jpeglongdrunk-facebook-girls-257x168Faced with continued investor skepticism over its long-term business model, Facebook has quietly started testing a new way of generating additional revenue – charging money to delete old photos.

The new settings, which are currently in beta, ask users to pay $5.00 to delete any photo more than 1 year old from their own Facebook profiles, and up to $20.00 to delete photos of themselves on other people’s profiles.

Analysts say that Facebook could generate huge revenues from the new photo settings because many users are desperate to hide embarrassing pictures of themselves from family and potential employers.

Topher Anderson, an technology equities analyst at Citigroup says the new charges could single-handedly help Facebook’s sagging stock price recover to its IPO level of $40 a share.

“This new photo fee is a stroke of genius,” claims Anderson, “We estimate that over 50 million users will use the feature, spending on average $35 a year to delete the most embarrassing pics. The annual boost to Facebook’s top line will be well over $1 billion.”

A new dialog box will ask users for their credit card information.
A new dialog box will ask users for their credit card information.

Be Undiscovered

UBS investment banker Stephen Todd agrees that the photo fee will add revenue, and also notes that it won’t add significantly to Facebook’s cost structure.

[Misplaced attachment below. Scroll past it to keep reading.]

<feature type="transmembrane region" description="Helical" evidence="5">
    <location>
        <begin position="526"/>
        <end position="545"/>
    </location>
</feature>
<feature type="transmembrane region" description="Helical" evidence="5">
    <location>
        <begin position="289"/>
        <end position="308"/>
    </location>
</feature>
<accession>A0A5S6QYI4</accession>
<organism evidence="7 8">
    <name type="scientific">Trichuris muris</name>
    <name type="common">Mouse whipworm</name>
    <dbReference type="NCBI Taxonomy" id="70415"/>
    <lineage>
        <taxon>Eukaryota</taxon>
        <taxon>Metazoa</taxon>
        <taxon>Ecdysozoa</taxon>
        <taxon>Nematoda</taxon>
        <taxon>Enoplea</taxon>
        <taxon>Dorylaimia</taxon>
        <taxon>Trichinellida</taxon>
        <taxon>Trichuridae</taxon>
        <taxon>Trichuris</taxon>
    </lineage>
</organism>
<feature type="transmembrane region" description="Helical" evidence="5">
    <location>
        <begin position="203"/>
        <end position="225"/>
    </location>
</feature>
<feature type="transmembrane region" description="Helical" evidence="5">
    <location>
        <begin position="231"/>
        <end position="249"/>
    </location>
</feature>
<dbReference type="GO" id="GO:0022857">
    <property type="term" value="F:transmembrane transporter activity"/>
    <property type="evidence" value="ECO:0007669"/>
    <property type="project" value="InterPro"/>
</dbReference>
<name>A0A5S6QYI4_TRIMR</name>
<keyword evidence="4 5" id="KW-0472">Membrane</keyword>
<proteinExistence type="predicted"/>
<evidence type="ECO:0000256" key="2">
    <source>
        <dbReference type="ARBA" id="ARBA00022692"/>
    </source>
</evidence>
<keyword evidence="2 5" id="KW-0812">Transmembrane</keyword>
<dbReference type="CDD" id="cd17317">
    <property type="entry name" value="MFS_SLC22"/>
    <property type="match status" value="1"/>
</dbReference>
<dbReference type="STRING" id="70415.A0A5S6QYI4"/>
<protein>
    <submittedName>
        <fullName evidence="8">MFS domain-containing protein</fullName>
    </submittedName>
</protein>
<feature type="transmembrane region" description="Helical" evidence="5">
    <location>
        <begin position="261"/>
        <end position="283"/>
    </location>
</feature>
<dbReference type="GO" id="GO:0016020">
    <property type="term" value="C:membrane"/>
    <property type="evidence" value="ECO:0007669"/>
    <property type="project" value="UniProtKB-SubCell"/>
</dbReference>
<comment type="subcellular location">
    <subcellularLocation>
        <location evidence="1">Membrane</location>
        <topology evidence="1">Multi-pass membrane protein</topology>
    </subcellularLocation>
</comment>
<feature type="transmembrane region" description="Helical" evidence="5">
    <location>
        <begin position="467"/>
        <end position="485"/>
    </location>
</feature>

“They don’t have to hire new engineers,” Todd explains, “They don’t have to develop new features. All they have to do is change one small setting and watch the money roll in. Its pure profit.”

Online privacy groups have predictably expressed outrage over the plans, but their objections are expected to be ignored. There is also some concern that the changes could prompt a user backlash, but Todd dismisses that idea outright.

“The brilliance of this charge is that it leverages Facebook’s high switching costs and lack of competition,” he says, “I mean come on. What are people gonna do about it? Move to Myspace?”

Facebook defends the new charge as a vital component of its new revenue model. One top executive explains that since the IPO and subsequent stock slide, the company now has a new set of priorities:

“We have to monetize where the value is. And there’s a lot of value in hiding the mistakes of your past. It would be a violation of our shareholders’ trust if we didn’t try to squeeze revenue from our users any way we can.”

“And if you don’t want your grandfather thinking you’re a sloppy, drunken slut, then maybe you shouldn’t post pictures of yourself deep-throating a beer tap or passed out in a football player’s crotch in the first place.”

The new photo settings are expected to be introduced to all Facebook users sometime in March.


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